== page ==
2002-’03: Otherwise known as the year the BCS ruined the Rose Bowl. Big 10 co-champion Ohio State (2nd) passed up the Rose Bowl for a shot at the Fiesta Bowl/national championship against Miami. When it was the Rose Bowl’s turn to select, the best available team was Oklahoma (7th). Pac-10 co-champion USC was taken by the Orange Bowl and matched up with Iowa (a Pac-10/Big-10 rival game 2,500 miles from Pasadena). The Rose Bowl was left with Washington State. The Oklahoma/Wazzu game had the lowest attendance in Rose Bowl history and was the first non-sellout since 1944—thus giving rise to the notion that the BCS, in its fourth season, was now worse for college football than a world war.

2003-’04: Total shit show. Near the season’s end, the three top schools, Oklahoma, USC and LSU all had one loss. Oklahoma got whipped by K State in the Big 12 conference championship game, so they went from first to fourth in a week. This still did not prohibit the Sooners from making an appearance in the title game. LSU beat Oklahoma in the Sugar Bowl for the BCS championship. USC beat Michigan in the Rose Bowl. Coaches are contractually obligated to pick the championship game victor as the winner, but Lou Holtz of South Carolina, Mike Bellotti of Oregon and Ron Turner of Illinois gave USC their first-place votes.

2004-’05: Even more disastrous than three one-loss teams is five undefeateds. That’s what happened in this iteration of the BCS mess. Auburn, Utah and Boise State ALL ran the table. The other undefeateds, Oklahoma and USC, played for the title. USC beat Oklahoma 55-19. Auburn and Utah won their match-ups handily and Boise State was beaten by Louisville in the Liberty Bowl. In second-tier controversy, Texas coach Mack Brown, showing early signs of dementia, lobbied for the Longhorns to get the last BCS at-large bid over Pac-10 runner-up Cal. Brown won his shell game and in protest Cal sat on the ball on the 22 with 13 seconds on the clock as coach Jeff Tedford refused to run up the Vegas Bowl score against BYU to pander to voters.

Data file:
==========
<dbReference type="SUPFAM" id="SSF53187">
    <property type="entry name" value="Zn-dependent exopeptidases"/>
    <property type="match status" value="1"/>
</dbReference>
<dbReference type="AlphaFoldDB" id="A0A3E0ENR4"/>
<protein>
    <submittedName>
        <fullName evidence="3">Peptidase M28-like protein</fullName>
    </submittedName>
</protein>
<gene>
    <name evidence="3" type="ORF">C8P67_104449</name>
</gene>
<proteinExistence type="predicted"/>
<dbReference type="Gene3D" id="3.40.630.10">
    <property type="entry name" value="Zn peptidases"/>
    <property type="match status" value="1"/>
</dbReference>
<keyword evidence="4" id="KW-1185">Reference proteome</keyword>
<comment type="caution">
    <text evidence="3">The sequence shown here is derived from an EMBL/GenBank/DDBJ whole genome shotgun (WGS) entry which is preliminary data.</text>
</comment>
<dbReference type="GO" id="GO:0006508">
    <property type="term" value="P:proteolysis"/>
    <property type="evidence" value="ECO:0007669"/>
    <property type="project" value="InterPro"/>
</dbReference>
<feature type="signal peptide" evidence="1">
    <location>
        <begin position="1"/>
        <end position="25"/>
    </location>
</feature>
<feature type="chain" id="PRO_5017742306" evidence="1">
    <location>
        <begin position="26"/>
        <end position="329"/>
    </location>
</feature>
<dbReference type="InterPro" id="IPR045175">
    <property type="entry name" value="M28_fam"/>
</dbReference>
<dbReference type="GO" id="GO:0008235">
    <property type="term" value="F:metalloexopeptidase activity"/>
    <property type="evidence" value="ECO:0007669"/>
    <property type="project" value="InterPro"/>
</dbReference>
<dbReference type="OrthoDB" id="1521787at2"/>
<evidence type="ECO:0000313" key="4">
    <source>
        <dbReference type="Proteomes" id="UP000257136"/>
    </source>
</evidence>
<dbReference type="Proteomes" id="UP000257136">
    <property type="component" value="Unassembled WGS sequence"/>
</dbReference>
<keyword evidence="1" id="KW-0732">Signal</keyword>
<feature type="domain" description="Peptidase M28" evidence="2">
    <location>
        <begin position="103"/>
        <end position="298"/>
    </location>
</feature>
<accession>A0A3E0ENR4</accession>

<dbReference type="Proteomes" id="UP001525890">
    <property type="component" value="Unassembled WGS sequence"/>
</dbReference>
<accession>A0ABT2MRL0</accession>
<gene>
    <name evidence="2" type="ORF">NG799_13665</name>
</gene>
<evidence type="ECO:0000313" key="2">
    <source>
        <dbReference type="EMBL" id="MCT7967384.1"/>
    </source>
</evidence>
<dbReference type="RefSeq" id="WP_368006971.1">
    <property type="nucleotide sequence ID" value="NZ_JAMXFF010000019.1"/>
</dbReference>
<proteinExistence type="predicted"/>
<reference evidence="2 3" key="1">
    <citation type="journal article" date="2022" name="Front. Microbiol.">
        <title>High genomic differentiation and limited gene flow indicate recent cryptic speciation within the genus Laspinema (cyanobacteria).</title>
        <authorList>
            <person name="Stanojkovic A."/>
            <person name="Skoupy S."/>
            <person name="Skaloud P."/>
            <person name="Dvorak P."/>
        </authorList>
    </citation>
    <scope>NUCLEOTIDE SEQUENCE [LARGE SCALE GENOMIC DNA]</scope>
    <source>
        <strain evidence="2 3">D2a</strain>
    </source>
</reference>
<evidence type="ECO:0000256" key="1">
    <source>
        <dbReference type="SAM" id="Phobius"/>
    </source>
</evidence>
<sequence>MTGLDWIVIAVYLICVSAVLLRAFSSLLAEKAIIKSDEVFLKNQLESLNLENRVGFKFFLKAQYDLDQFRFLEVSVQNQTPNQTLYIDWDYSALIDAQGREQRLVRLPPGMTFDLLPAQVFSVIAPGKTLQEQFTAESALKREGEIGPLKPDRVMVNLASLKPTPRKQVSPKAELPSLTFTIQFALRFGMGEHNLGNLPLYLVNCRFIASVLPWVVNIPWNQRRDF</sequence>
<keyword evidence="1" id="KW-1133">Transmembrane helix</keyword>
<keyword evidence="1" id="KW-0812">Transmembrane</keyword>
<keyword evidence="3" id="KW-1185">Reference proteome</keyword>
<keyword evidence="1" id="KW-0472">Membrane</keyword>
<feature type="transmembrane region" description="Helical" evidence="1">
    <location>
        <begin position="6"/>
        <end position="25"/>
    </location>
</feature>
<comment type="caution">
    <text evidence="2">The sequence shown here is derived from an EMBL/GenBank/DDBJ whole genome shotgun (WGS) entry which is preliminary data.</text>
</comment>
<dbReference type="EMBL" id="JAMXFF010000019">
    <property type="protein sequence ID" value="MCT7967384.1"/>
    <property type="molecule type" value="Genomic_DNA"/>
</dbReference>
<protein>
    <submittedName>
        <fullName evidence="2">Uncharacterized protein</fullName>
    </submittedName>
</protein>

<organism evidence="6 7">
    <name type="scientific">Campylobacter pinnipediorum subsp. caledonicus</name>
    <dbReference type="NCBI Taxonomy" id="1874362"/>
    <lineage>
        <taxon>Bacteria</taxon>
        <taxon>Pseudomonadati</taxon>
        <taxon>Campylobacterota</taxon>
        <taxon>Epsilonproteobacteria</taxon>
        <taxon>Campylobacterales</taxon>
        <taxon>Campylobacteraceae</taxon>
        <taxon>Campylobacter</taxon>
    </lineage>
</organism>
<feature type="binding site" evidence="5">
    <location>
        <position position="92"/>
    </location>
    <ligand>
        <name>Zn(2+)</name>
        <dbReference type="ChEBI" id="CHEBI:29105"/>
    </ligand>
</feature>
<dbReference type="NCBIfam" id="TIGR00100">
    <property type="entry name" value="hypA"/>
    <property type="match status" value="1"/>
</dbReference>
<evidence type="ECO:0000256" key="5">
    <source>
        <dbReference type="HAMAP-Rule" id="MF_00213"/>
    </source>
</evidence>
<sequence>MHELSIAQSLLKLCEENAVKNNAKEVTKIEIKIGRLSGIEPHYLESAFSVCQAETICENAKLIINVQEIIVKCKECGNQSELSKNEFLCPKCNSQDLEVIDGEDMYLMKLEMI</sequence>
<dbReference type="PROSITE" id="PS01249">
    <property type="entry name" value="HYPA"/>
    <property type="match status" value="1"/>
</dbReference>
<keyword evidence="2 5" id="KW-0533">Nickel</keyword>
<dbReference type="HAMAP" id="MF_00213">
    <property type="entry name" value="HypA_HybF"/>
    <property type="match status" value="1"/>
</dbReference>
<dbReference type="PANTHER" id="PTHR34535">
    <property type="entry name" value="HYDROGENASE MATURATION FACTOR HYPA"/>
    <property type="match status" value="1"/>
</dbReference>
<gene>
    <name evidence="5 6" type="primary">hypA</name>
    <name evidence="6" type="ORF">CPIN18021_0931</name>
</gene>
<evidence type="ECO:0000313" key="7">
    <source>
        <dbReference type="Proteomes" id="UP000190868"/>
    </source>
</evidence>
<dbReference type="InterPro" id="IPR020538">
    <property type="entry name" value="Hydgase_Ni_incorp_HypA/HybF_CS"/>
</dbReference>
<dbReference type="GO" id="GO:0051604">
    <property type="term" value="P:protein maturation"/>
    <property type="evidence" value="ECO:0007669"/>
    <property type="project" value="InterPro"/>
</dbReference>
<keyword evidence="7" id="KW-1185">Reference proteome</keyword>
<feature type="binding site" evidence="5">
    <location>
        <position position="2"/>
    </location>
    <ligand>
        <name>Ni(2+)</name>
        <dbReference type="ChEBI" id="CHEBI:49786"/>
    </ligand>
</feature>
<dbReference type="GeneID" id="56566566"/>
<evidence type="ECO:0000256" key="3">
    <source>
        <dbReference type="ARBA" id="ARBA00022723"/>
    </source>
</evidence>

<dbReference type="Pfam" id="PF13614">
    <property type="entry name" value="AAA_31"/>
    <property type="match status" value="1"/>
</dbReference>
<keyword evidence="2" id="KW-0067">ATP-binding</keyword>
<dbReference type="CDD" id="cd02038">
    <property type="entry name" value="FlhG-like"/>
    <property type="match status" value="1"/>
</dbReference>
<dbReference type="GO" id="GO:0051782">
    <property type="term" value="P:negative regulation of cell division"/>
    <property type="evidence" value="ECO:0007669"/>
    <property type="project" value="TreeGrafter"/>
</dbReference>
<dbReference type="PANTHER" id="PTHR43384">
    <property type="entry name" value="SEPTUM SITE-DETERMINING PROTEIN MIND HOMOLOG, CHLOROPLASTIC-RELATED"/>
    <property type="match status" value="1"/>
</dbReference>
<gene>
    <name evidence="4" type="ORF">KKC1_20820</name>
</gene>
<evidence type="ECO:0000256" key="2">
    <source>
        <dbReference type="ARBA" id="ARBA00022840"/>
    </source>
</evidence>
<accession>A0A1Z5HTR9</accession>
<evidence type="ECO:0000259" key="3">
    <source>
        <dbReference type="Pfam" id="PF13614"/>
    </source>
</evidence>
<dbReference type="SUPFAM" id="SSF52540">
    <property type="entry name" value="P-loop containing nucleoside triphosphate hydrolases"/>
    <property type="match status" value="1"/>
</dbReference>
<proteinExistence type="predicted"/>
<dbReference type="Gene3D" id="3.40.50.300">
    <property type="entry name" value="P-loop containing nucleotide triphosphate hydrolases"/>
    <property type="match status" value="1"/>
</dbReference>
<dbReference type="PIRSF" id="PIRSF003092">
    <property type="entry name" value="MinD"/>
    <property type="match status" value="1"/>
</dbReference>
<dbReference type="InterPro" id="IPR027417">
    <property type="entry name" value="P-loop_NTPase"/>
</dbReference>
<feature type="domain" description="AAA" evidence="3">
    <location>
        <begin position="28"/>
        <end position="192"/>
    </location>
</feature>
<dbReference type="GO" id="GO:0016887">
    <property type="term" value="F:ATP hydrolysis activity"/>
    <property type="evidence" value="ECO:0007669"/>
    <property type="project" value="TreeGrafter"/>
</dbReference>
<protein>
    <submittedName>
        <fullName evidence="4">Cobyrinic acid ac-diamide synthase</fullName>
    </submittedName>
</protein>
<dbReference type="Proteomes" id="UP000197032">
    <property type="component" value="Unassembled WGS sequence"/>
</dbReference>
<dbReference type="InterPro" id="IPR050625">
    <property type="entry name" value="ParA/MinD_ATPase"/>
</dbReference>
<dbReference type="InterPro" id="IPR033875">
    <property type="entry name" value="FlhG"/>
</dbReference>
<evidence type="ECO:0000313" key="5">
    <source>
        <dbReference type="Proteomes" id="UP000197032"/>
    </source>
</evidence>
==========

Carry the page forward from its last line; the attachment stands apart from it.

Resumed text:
2005-’06: Texas was undefeated. USC was undefeated. Vince Young scrambled into the end-zone during the final minute to defeat the Trojans and his Longhorns became the undisputed champions. This is the one year the BCS worked (by default, because the system would’ve worked using a connect-the-dots). Worked, that is, other than the fact there was no Big 10 team within spittin’ distance of Pasadena on New Year’s Day.